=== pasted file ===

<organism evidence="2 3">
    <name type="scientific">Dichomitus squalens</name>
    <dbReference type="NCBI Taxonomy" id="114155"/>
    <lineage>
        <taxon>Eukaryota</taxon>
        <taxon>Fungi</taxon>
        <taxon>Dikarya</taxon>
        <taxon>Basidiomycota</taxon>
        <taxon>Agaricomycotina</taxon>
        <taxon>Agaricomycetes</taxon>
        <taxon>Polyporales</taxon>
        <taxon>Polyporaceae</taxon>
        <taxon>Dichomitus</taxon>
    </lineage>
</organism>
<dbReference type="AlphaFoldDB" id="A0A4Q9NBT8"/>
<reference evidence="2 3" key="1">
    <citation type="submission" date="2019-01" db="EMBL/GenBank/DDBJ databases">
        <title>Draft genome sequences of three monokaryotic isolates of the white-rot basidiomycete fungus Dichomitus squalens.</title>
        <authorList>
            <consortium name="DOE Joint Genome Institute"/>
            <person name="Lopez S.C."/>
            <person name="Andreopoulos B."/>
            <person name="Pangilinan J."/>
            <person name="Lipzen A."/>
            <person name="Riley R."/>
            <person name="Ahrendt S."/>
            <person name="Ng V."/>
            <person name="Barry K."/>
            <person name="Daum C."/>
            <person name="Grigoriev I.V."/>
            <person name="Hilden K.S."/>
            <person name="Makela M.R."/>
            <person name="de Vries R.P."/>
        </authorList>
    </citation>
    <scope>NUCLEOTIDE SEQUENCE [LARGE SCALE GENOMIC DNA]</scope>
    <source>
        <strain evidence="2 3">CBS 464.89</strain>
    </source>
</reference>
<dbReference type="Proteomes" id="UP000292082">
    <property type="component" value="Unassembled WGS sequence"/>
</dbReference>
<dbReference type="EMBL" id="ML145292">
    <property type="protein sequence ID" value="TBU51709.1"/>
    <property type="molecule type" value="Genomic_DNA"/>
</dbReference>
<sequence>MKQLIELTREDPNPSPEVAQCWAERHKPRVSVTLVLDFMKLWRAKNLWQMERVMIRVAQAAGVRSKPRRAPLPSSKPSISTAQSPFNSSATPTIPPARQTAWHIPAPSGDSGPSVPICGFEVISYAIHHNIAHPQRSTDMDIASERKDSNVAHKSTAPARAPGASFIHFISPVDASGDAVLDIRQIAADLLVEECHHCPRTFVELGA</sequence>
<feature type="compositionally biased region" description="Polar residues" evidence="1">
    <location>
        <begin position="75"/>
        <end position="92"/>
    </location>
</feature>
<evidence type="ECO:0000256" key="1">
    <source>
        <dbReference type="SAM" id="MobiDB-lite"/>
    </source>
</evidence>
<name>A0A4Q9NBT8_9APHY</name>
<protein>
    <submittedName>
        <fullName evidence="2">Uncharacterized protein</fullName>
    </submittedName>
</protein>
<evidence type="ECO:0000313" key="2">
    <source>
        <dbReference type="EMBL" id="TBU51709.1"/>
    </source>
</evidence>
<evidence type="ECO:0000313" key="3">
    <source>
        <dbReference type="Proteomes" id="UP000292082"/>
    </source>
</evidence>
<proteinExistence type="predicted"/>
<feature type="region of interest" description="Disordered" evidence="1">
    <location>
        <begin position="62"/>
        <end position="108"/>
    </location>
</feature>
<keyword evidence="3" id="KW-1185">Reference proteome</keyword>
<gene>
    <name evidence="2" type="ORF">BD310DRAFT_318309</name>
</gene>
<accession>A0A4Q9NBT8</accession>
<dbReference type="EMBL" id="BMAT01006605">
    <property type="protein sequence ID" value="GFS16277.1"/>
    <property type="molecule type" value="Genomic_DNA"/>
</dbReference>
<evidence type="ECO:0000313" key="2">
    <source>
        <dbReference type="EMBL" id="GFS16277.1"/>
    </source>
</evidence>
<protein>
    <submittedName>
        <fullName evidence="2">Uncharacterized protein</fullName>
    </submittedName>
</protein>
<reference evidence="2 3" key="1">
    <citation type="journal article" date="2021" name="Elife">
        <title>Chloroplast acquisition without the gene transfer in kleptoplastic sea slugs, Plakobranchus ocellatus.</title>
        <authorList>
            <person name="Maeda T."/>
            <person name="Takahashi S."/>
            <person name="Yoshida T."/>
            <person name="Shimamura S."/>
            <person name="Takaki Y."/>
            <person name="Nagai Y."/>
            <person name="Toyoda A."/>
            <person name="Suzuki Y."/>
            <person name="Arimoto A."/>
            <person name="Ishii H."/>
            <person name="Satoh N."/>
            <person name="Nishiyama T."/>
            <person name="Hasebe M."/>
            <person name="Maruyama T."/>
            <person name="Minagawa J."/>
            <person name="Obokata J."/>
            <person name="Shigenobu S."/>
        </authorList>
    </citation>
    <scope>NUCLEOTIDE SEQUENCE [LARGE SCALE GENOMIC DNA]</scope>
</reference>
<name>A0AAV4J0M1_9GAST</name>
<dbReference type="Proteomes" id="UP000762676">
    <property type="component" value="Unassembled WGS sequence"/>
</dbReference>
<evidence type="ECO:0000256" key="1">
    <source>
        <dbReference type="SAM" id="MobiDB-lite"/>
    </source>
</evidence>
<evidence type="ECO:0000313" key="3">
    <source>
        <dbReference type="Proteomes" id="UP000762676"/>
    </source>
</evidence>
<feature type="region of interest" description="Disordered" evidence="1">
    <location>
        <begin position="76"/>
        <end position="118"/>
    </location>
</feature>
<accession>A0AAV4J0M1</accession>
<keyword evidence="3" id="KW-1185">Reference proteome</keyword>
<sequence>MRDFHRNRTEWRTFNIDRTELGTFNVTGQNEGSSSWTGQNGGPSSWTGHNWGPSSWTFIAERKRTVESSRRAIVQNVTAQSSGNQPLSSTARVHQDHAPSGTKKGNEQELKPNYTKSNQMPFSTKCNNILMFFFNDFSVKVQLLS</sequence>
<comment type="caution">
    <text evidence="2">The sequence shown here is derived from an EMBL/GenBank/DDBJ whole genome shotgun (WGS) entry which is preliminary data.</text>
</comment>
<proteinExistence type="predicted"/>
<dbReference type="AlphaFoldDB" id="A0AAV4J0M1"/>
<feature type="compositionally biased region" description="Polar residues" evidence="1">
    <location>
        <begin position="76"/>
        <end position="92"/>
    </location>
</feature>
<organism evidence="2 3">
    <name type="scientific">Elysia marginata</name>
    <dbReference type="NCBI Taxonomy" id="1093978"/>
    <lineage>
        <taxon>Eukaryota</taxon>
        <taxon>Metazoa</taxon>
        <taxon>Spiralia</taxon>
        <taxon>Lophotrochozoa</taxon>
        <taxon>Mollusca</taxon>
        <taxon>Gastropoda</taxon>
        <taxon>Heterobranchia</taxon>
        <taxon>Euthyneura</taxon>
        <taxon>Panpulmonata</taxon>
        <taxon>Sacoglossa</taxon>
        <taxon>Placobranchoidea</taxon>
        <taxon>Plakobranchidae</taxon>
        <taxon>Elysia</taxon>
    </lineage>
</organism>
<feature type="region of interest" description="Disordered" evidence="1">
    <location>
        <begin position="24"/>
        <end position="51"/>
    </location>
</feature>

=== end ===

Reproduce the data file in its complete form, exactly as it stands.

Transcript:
<organism evidence="2 3">
    <name type="scientific">Dichomitus squalens</name>
    <dbReference type="NCBI Taxonomy" id="114155"/>
    <lineage>
        <taxon>Eukaryota</taxon>
        <taxon>Fungi</taxon>
        <taxon>Dikarya</taxon>
        <taxon>Basidiomycota</taxon>
        <taxon>Agaricomycotina</taxon>
        <taxon>Agaricomycetes</taxon>
        <taxon>Polyporales</taxon>
        <taxon>Polyporaceae</taxon>
        <taxon>Dichomitus</taxon>
    </lineage>
</organism>
<dbReference type="AlphaFoldDB" id="A0A4Q9NBT8"/>
<reference evidence="2 3" key="1">
    <citation type="submission" date="2019-01" db="EMBL/GenBank/DDBJ databases">
        <title>Draft genome sequences of three monokaryotic isolates of the white-rot basidiomycete fungus Dichomitus squalens.</title>
        <authorList>
            <consortium name="DOE Joint Genome Institute"/>
            <person name="Lopez S.C."/>
            <person name="Andreopoulos B."/>
            <person name="Pangilinan J."/>
            <person name="Lipzen A."/>
            <person name="Riley R."/>
            <person name="Ahrendt S."/>
            <person name="Ng V."/>
            <person name="Barry K."/>
            <person name="Daum C."/>
            <person name="Grigoriev I.V."/>
            <person name="Hilden K.S."/>
            <person name="Makela M.R."/>
            <person name="de Vries R.P."/>
        </authorList>
    </citation>
    <scope>NUCLEOTIDE SEQUENCE [LARGE SCALE GENOMIC DNA]</scope>
    <source>
        <strain evidence="2 3">CBS 464.89</strain>
    </source>
</reference>
<dbReference type="Proteomes" id="UP000292082">
    <property type="component" value="Unassembled WGS sequence"/>
</dbReference>
<dbReference type="EMBL" id="ML145292">
    <property type="protein sequence ID" value="TBU51709.1"/>
    <property type="molecule type" value="Genomic_DNA"/>
</dbReference>
<sequence>MKQLIELTREDPNPSPEVAQCWAERHKPRVSVTLVLDFMKLWRAKNLWQMERVMIRVAQAAGVRSKPRRAPLPSSKPSISTAQSPFNSSATPTIPPARQTAWHIPAPSGDSGPSVPICGFEVISYAIHHNIAHPQRSTDMDIASERKDSNVAHKSTAPARAPGASFIHFISPVDASGDAVLDIRQIAADLLVEECHHCPRTFVELGA</sequence>
<feature type="compositionally biased region" description="Polar residues" evidence="1">
    <location>
        <begin position="75"/>
        <end position="92"/>
    </location>
</feature>
<evidence type="ECO:0000256" key="1">
    <source>
        <dbReference type="SAM" id="MobiDB-lite"/>
    </source>
</evidence>
<name>A0A4Q9NBT8_9APHY</name>
<protein>
    <submittedName>
        <fullName evidence="2">Uncharacterized protein</fullName>
    </submittedName>
</protein>
<evidence type="ECO:0000313" key="2">
    <source>
        <dbReference type="EMBL" id="TBU51709.1"/>
    </source>
</evidence>
<evidence type="ECO:0000313" key="3">
    <source>
        <dbReference type="Proteomes" id="UP000292082"/>
    </source>
</evidence>
<proteinExistence type="predicted"/>
<feature type="region of interest" description="Disordered" evidence="1">
    <location>
        <begin position="62"/>
        <end position="108"/>
    </location>
</feature>
<keyword evidence="3" id="KW-1185">Reference proteome</keyword>
<gene>
    <name evidence="2" type="ORF">BD310DRAFT_318309</name>
</gene>
<accession>A0A4Q9NBT8</accession>
<dbReference type="EMBL" id="BMAT01006605">
    <property type="protein sequence ID" value="GFS16277.1"/>
    <property type="molecule type" value="Genomic_DNA"/>
</dbReference>
<evidence type="ECO:0000313" key="2">
    <source>
        <dbReference type="EMBL" id="GFS16277.1"/>
    </source>
</evidence>
<protein>
    <submittedName>
        <fullName evidence="2">Uncharacterized protein</fullName>
    </submittedName>
</protein>
<reference evidence="2 3" key="1">
    <citation type="journal article" date="2021" name="Elife">
        <title>Chloroplast acquisition without the gene transfer in kleptoplastic sea slugs, Plakobranchus ocellatus.</title>
        <authorList>
            <person name="Maeda T."/>
            <person name="Takahashi S."/>
            <person name="Yoshida T."/>
            <person name="Shimamura S."/>
            <person name="Takaki Y."/>
            <person name="Nagai Y."/>
            <person name="Toyoda A."/>
            <person name="Suzuki Y."/>
            <person name="Arimoto A."/>
            <person name="Ishii H."/>
            <person name="Satoh N."/>
            <person name="Nishiyama T."/>
            <person name="Hasebe M."/>
            <person name="Maruyama T."/>
            <person name="Minagawa J."/>
            <person name="Obokata J."/>
            <person name="Shigenobu S."/>
        </authorList>
    </citation>
    <scope>NUCLEOTIDE SEQUENCE [LARGE SCALE GENOMIC DNA]</scope>
</reference>
<name>A0AAV4J0M1_9GAST</name>
<dbReference type="Proteomes" id="UP000762676">
    <property type="component" value="Unassembled WGS sequence"/>
</dbReference>
<evidence type="ECO:0000256" key="1">
    <source>
        <dbReference type="SAM" id="MobiDB-lite"/>
    </source>
</evidence>
<evidence type="ECO:0000313" key="3">
    <source>
        <dbReference type="Proteomes" id="UP000762676"/>
    </source>
</evidence>
<feature type="region of interest" description="Disordered" evidence="1">
    <location>
        <begin position="76"/>
        <end position="118"/>
    </location>
</feature>
<accession>A0AAV4J0M1</accession>
<keyword evidence="3" id="KW-1185">Reference proteome</keyword>
<sequence>MRDFHRNRTEWRTFNIDRTELGTFNVTGQNEGSSSWTGQNGGPSSWTGHNWGPSSWTFIAERKRTVESSRRAIVQNVTAQSSGNQPLSSTARVHQDHAPSGTKKGNEQELKPNYTKSNQMPFSTKCNNILMFFFNDFSVKVQLLS</sequence>
<comment type="caution">
    <text evidence="2">The sequence shown here is derived from an EMBL/GenBank/DDBJ whole genome shotgun (WGS) entry which is preliminary data.</text>
</comment>
<proteinExistence type="predicted"/>
<dbReference type="AlphaFoldDB" id="A0AAV4J0M1"/>
<feature type="compositionally biased region" description="Polar residues" evidence="1">
    <location>
        <begin position="76"/>
        <end position="92"/>
    </location>
</feature>
<organism evidence="2 3">
    <name type="scientific">Elysia marginata</name>
    <dbReference type="NCBI Taxonomy" id="1093978"/>
    <lineage>
        <taxon>Eukaryota</taxon>
        <taxon>Metazoa</taxon>
        <taxon>Spiralia</taxon>
        <taxon>Lophotrochozoa</taxon>
        <taxon>Mollusca</taxon>
        <taxon>Gastropoda</taxon>
        <taxon>Heterobranchia</taxon>
        <taxon>Euthyneura</taxon>
        <taxon>Panpulmonata</taxon>
        <taxon>Sacoglossa</taxon>
        <taxon>Placobranchoidea</taxon>
        <taxon>Plakobranchidae</taxon>
        <taxon>Elysia</taxon>
    </lineage>
</organism>
<feature type="region of interest" description="Disordered" evidence="1">
    <location>
        <begin position="24"/>
        <end position="51"/>
    </location>
</feature>